6,495 men from New Zealand went to the South African War 1899-1902. There were 228 New Zealand deaths - 59 killed in action, 11 died of wounds, 25 from accidents and 133 from disease. 166 were wounded.
35 men left from Cambridge.
The South African War Veterans' Association dated back to 22 September 1920 and had grown from two previous organisations, which kept together the members of different contingents. Their badge of office was a bandolier originally worn by the first New Zealand soldier killed in action in this foreign war, Farrier George Rowland Bradford from Paeroa.
Over 70 Veterans were given 'The Freedom Of The Town' in 1965 and the Cambridge RSA rolled out the welcome mat giving the clubrooms as the Head Quarters for the reunion week. At that time two Veterans were in Cambridge; Sam Lewis who had paid his own way to South Africa and enlisted with the Colonial Light Horse Regiment and W 'Dinah' Thompson who enlisted in Kihikihi and served with the Rough Riders in the 9th Contingent.
A conference and reunion was held in February each year to celebrate the signing of the peace treaty. Cambridge was the venue when the Waikato branch hosted this event in February 1965.
The Cambridge Women's Section entertained the Waikato branch in 1967 and Tom Wallace was presented with a fern leaf badge, which signified honorary membership of the NZ Association for unselfish service given to the veterans. He was closely associated with the Waikato Branch and Dominion Headquarters for 15 years, including six years as Dominion Treasurer and representative on the Disabled Servicemen's Establishment League.
In 1970 Cambridge again hosted the New Zealand annual reunion and conference. There were still 150 members with Sam Lewis, then aged 92, president of the Waikato Branch. At the social gathering, again in the RSA clubrooms, there were soldiers from five different wars and the South African Veterans were given Honorary Membership.
By 1973 Australia, Britain and Canada's Associations had folded and Sam Lewis at 95 years of age was the New Zealand president. They held their final reunion in Palmerston North, being the same venue of the first Boer War Soldiers reunion more than 70 years before. There were still 60 members but only 12 (all in their nineties) could make the reunion. The members continued to meet at social gatherings in different parts of the country.
In October 1974 the Cambridge RSA was honoured to have the South African War Veterans' badge of office, The Bandolier, hung in the Clubrooms for safekeeping. This had been worn by 34 presidents, each having a suitably inscribed ·303 silver plated bullet added to the bandolier.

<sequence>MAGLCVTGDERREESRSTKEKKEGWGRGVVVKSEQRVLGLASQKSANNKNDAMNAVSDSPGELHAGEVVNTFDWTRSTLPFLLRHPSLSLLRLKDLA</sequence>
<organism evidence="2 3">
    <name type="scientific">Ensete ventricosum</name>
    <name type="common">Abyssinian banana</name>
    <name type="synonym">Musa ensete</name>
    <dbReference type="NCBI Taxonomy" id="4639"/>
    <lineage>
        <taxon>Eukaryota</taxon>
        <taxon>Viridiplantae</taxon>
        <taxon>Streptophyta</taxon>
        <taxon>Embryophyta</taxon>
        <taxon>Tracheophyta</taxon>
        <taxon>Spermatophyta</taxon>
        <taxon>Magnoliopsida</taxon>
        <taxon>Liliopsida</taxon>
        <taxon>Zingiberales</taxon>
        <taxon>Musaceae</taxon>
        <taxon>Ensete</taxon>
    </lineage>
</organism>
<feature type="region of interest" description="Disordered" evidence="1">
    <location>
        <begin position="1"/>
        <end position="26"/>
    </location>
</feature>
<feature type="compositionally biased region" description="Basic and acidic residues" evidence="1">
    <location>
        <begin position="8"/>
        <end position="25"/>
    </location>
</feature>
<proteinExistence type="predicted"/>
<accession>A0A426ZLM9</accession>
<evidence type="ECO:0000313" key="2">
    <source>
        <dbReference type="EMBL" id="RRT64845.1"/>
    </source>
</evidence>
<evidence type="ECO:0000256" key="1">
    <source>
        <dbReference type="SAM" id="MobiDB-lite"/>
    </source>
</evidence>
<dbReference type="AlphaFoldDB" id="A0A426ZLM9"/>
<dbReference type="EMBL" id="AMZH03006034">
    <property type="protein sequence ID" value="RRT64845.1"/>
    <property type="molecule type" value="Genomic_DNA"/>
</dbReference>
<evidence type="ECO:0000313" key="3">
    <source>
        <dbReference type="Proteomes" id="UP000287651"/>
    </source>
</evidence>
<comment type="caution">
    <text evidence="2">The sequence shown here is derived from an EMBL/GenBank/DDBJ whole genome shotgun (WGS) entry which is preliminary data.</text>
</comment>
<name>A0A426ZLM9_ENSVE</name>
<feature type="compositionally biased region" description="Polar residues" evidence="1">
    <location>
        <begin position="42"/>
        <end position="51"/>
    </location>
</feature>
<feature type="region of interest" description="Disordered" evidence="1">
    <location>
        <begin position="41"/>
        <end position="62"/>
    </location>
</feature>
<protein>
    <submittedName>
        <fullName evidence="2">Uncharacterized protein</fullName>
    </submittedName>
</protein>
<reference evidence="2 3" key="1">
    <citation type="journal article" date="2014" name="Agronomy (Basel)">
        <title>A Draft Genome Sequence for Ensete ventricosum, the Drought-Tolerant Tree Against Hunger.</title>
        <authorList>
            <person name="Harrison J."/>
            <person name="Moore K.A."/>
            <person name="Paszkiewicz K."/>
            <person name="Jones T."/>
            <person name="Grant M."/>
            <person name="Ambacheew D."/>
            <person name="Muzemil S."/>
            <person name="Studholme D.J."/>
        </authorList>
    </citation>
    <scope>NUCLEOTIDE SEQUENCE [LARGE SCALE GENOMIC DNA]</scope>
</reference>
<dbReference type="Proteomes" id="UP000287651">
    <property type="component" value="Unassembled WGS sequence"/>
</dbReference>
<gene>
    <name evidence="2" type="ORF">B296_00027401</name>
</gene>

It was claimed at this ceremony that Tommy Hampshire was responsible for the first government pension for a South African War Veteran. It was in 1928 when a South African Veteran in Cambridge suffered an injury which incapacitated him and brought consequent financial difficulties. Mr Hampshire who was secretary of the Cambridge Ex-Servicemen's Relief Association, made an appointment to meet the Prime Minister Gordon Coates in Auckland.
After he had heard the story, the Prime Minister immediately announced that £200 would be placed on the estimates to aid needy South African War Veterans. "This was the first Government aid these men ever received", stated Mr Hampshire, "Previously they had relied on charity when in dire straits".
One of the last official acts of the 20 remaining veterans was in 1976, when Lieutenant Colonel Tom Wallace made the presentation of the last ever gold badge, the highest honour of the South African War Veterans' Association to Governor-General Sir Denis Blundell. He was their last patron.
Their magazine 'The Veteran" ran annually from October 1925 until May 1978, the costs over the last ten years being met by the NZ RSA, enabling free distribution to SAV members. This magazine not only served as the voice of the Association, but also provided a permanent memorial to the Veterans of the South African War.
In June 1980 on the winding up of the South African War Veterans' Association it was decided that the Bandolier be given to the QE11 Army Memorial Museum at Waiouru.
Four veterans were still alive, two of them over 100 years of age. In July 1981 the last veteran of the New Zealand contingent died - he was George Albert Tuck born in Cambridge on 13th February 1884.
Researched and written by Eris Parker
Ref: Cambridge Museum Archives